Dark Sky's 2006 DVD restored all of this footage, which made up a bit to help the film's reputation after years of savaging in the wake of its mutilated appearance on Mystery Science Theater 3000. Its co-feature both in theaters and on that DVD, The Curse of the Living Corpse, fared better with the censors over the years, though it still boasts a few moments of brutality capable of raising an eyebrow. Once again the story is no great shakes, basically a bloodier rehash of a typical old dark house potboiler as we open with the funeral of wealthy Rufus Sinclair, whose 19th century estate now harbors a horde of greedy relatives eager to hear the reading of the will. However, the catatonically-inclined Rufus was pathologically afraid of being buried alive and indicated certain precautions in his last will and testament; unfortunately, his wishes were ignored, which means his threats of rising from the dead to kill everyone off one by one might be fulfilled. Indeed, the ensuing hours become a bloodbath as victims ranging his offspring to the hired help become prey for a ruthless, cloaked killer who feeds on the victims' worst fears. Considerably more ambitious and artistically accomplished than its companion film, Curse features a nice period mood and some decent performances, including a prominent role for a pre-Jaws Roy Scheider in his feature debut and a mostly wasted turn by a post-Carnival of Souls Candace Hilligoss. The relaxing censorship standards of the time mean that Tenney can indulge in a bit of skin and some ghoulish visuals, including facial mutilation and the film's most famous image, a sexy maid's head getting served up on a silver platter. As far as atmospheric post-Psycho shockers go, this would also play quite nicely with the likes of Dementia 13 or Paranoiac. In turn, you don't have to stretch much to see the influence of this film and its ilk on '70s Z-budget stalwart Andy Milligan, whose Ghastly Ones owes a particular debt to this film's violent shenanigans. Presented with anamorphic widescreen transfers initially prepared for the Monsters HD channel, the DVD features crisp, clear editions of both films. The widescreen framing looks fine throughout Party Beach; however, the framing occasionally looks tight on Curse (which is usually screened open matte on TV, and in fact, the main titles here are still shown pillarboxed at 1.33:1) but not enough to really detract from the film. The features also include optional English subtitles, so you can practice your hipster lingo next time you head to a beach party. The still-busy Tenney pops up quite a bit on the DVD, offering thorough audio commentaries for both features as well as a video interview. He covers all the bases here, from financing to distribution to the funny little problems faced with mounting two horror films on limited means. The original trailers for both films are also included.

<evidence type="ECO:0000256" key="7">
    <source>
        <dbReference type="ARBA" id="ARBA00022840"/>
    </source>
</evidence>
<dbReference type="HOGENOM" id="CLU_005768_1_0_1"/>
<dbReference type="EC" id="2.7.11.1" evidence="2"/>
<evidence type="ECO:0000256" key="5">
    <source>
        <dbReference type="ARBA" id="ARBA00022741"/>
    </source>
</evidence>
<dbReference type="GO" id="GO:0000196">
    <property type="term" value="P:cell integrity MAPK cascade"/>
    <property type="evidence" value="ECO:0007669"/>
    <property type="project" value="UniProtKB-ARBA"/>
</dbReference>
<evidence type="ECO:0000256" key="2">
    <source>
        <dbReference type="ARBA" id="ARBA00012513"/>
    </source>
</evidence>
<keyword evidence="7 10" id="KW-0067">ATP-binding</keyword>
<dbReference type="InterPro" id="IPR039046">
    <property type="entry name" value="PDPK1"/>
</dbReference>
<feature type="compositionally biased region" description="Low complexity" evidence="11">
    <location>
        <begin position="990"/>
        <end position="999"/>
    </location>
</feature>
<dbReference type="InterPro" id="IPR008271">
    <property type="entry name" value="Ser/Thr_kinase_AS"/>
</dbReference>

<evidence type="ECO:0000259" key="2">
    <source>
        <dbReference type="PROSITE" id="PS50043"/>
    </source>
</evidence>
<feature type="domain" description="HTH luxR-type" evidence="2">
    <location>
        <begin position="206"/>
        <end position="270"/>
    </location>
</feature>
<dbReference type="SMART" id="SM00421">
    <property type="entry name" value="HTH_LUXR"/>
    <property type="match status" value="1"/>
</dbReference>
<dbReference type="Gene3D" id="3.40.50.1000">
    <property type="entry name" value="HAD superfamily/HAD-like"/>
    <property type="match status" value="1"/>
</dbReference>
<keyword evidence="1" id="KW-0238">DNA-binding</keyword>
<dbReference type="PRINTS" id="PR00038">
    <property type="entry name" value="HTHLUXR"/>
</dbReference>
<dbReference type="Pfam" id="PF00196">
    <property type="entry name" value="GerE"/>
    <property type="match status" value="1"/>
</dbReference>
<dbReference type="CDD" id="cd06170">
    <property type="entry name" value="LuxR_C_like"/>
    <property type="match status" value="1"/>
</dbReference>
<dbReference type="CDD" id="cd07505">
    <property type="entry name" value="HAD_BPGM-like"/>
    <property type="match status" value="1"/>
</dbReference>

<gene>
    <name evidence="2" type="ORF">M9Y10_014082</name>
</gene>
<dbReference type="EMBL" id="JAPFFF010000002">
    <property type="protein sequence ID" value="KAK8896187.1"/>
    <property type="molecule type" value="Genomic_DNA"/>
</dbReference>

In 2018, The Horror of Party Beach struck out on its own for a solo reissue from Severin Films as separate Blu-ray and DVD editions as well as a Bundle of Party Beach option including an inflatable beach ball and an enamel pin. Boasting what's touted as a new 2K scan of the original negative, it looks about as immaculate as it probably could; if you're familiar with the film's history it's a pretty eye-popping presentation with the deeper blacks in particular giving it a richer but still scrappy feel. English SDH subtitles are provided for the English DTS-HD MA mono track, which sounds fine for what it is. Ballyhoo Motion Pictures' "Return to Party Beach: A Retrospective Documentary on The Horror of Party Beach" (16m26s) features narration by Tom Weaver tying together a comprehensive overview of Tenney's career leading up to this film, with a wealth of photos and an interview with wife Margot Hartman charting the challenges of the production including the perilous drag racing scene, monster suit mishaps during filming and public promotion for distributors, and vagaries of shooting on the beach. Next up, band members Bobby Osborne and Ronnie Linares share their rock 'n' roll heyday in the lively "It’s the Living End: An Encounter with The Del-Aires" (4m27s) from their musical childhoods to their days playing in a band part time while working regular jobs. And yes, you get a new rendition of "Zombie Stomp." In "Shock & Roll" (7m42s), Tim Sullivan chats a bit about the advent of drive-in hits (a charge led by AIP) coinciding with the teenage thirst for rock and roll music, a relationship that would continue for years with films like Dracula A.D. 1972 and Scream and Scream Again and on into the MTV era. The very rough-looking theatrical trailer is also included along with the Tenney interview (9m2s) from the DVD.
Updated review on August 21, 2018